Microsoft pushes Java for Azure development – Visual Studio Magazine

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Microsoft pushes Java for Azure development

Microsoft, which claims “We use more Java than you can imagine,” is stepping up its Java push on several fronts, including promoting a set of tips for using the popular programming language on its platform. Azure cloud computing.

Earlier this year, we covered the company’s big Java push which was highlighted by the 2019 formation of the Java Engineering Group in its Developer division and the acquisition of jClarity to optimize Java workloads on Azure , followed by its own port of the OpenJDK, described as “a new long-term supported distribution at no cost and Microsoft’s new way of collaborating and contributing to the Java ecosystem.”

Microsoft Build of OpenJDK on Azure Cloud Shell in animated action
[Click on image for larger, animated GIF view.] Microsoft Build of OpenJDK on Azure Cloud Shell in animated action (source: Microsoft).

Since then, the company hasn’t slowed down, with its latest developer team newsletter demonstrating a clear focus on Java-on-Azure with several tutorials and other tips.

The company’s heavy use of Java and continued promotion of the language for Azure computing comes even though the language is similar in many ways to its own flagship programming language: C#. The comparison between the two languages ​​was detailed in the 2019 article “Key differences and similarities between C# and Java”.

Here is what the article, published on the Western Governors University website, says about the two languages:

Both Java and C# are object-oriented languages ​​heavily influenced by C++. Their syntax and functionality have many similarities, although C# has more functionality as it is newer. But while both languages ​​depend on third-party frameworks and reusable components, it’s fair to say that Java has more frameworks than C# and is slightly more portable.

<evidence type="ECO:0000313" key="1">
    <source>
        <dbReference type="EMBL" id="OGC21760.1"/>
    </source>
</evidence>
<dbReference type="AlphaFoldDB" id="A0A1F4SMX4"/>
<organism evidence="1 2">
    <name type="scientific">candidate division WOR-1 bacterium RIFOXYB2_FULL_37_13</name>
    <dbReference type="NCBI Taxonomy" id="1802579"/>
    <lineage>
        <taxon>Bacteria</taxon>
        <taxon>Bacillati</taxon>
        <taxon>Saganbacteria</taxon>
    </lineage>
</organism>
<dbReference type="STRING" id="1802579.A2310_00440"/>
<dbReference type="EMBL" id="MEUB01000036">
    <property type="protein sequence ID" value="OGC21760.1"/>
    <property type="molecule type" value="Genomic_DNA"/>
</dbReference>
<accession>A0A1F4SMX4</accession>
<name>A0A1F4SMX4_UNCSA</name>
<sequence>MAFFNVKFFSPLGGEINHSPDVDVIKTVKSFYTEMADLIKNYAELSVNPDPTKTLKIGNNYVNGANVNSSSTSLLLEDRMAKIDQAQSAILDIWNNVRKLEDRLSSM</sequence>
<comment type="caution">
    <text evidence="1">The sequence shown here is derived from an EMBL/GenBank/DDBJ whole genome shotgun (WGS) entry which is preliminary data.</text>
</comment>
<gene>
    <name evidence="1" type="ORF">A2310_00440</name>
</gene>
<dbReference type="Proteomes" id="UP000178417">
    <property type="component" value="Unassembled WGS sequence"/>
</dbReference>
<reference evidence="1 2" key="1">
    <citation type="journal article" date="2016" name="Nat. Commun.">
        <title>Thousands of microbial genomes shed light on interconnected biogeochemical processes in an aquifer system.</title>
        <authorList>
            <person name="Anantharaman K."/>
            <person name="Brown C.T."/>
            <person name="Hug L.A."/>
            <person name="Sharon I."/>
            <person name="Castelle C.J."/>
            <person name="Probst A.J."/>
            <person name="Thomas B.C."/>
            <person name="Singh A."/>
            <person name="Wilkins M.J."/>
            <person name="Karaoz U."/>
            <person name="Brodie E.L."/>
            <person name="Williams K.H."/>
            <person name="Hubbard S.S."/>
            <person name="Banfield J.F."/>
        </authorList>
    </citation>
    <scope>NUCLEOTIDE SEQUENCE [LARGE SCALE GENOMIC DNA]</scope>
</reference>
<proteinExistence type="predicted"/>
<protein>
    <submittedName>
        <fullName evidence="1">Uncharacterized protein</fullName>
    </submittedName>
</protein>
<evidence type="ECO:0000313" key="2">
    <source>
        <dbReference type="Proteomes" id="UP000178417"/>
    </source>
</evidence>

These languages ​​have been around for a long time and it is important to understand that any application built using one language can usually be built using the other language as well. But, when building applications in the .NET framework, the language of choice is usually C#. Thus, for an application developer, the choice of language depends on the need and the application platform.

However, when the app’s platform is the cloud instead of on-premises .NET running on Windows, as is typically the case in the Microsoft-centric dev camp, things change. Here, Microsoft defends Java. The reasons for this are provided by the Java on Azure site, which in response to the question “Why Java on Azure?” question lists those answers saying that developers can:

  • Develop using tools and frameworks you love: Build, debug, and deploy Java applications on Azure using your favorite IDEs, including Eclipse, IntelliJ, and Visual Studio Code for Java. Use build and automation tools like Maven, Gradle, and Jenkins for your continuous integration and continuous delivery needs.
  • Ship faster with fully managed services: Focus on building business applications rather than managing your infrastructure. Leverage Azure App Service, Azure Spring Cloud, Azure Kubernetes Service (AKS), and Azure Red Hat OpenShift for hardware and software infrastructure management.